Thursday, August 23, 2007

The coach's son

Recent list work: 4, 94.

This article from Slate is a bit old, but I came across it today and it got me thinking. For those who don't want to follow the link, it's about how the coach's son often gets to monopolize time in the game in youth sports, play the coveted positions, and get onto travel teams, regardless of skill level. I've seen various examples of the coach's son in my own athletic experiences, and I think this stance is an oversimplification.

For one, I was a coach's son for a while. My Dad coached my softball team in the summer for a few years when I was a small kid--part of that me being from a 1950s sitcom thing. My Dad was worried about people thinking that I'd get perks for being the coach's son, so in reality...I played fewer innings than anyone else who showed up to every game, and got to play the positions I enjoyed less often than the other players on the team got to for the first few games, until a few of the other players spoke up and said it wasn't fair that I wasn't playing as much.

A similar but rather opposite experience took place a few summers later, on a different team. That coach kept putting his son in as the starting pitcher. His son, while a highly skilled baseball and softball player, was not a softball pitcher. he was on our high school's baseball team, but I think he was short stop. He finally snapped at one point and yelled at his dad that our team had the top two pitchers in the league, he wasn't one of them, and he wasn't going to pitch in another game even if that meant he had to sit on the bench. These two incidents illustrate my point that I think sometimes adults tend to forget that many kids have a definite sense of fair play, and even unwritten rules are typically enforced rather equitably.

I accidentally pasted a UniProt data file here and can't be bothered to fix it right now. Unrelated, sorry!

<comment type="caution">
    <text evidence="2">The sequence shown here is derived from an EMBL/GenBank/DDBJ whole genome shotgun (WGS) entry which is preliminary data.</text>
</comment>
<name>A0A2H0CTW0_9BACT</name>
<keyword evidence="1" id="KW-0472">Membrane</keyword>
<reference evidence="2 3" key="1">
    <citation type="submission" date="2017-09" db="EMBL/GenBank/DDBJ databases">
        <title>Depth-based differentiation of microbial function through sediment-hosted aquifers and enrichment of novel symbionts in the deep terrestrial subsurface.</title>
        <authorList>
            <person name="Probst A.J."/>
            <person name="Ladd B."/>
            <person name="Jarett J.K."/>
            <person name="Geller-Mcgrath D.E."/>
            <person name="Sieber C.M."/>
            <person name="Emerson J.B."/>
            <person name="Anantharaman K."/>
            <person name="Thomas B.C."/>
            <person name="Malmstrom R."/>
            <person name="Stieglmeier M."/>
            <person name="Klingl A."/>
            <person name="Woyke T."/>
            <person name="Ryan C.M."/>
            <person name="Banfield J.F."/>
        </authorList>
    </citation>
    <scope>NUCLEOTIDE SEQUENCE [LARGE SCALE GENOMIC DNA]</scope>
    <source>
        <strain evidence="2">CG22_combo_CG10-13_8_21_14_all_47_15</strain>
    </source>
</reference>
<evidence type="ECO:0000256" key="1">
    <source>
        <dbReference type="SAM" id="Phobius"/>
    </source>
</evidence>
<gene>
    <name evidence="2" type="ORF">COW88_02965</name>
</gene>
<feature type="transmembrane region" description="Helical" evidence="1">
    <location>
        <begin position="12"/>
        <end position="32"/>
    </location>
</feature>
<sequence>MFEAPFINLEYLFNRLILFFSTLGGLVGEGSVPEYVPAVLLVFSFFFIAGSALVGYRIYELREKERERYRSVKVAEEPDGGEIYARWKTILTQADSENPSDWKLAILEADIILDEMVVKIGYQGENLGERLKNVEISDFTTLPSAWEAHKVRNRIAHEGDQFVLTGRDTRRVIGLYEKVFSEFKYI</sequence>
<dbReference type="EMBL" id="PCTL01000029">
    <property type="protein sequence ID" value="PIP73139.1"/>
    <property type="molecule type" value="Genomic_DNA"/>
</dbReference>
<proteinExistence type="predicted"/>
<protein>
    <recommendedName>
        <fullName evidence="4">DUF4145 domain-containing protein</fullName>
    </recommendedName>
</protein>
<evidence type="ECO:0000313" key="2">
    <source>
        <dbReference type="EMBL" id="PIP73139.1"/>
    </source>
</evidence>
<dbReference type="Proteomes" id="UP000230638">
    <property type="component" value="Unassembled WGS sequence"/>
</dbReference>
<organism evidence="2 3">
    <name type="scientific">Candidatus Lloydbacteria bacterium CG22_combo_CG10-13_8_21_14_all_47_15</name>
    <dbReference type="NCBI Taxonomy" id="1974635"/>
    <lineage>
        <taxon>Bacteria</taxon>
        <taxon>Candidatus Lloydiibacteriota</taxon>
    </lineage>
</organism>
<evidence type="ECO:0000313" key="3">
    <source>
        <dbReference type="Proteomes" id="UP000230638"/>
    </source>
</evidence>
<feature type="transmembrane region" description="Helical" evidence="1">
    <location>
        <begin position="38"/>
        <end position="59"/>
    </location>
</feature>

These softball teams I was on weren't competitive ones. There were no playoffs, nothing special for being the best team in the league, none of that. Even so, most of the players both wanted to play fair and wanted to win. I imagine on more competitive teams, the desire to win increases substantially, so the coach faces a potential problem from overplaying his son: the rest of the team being resentful not because the coach's son gets to play more than they do, but because the coach's son gets to play more often than players he's worse than. That can lead to a pretty bad backlash.

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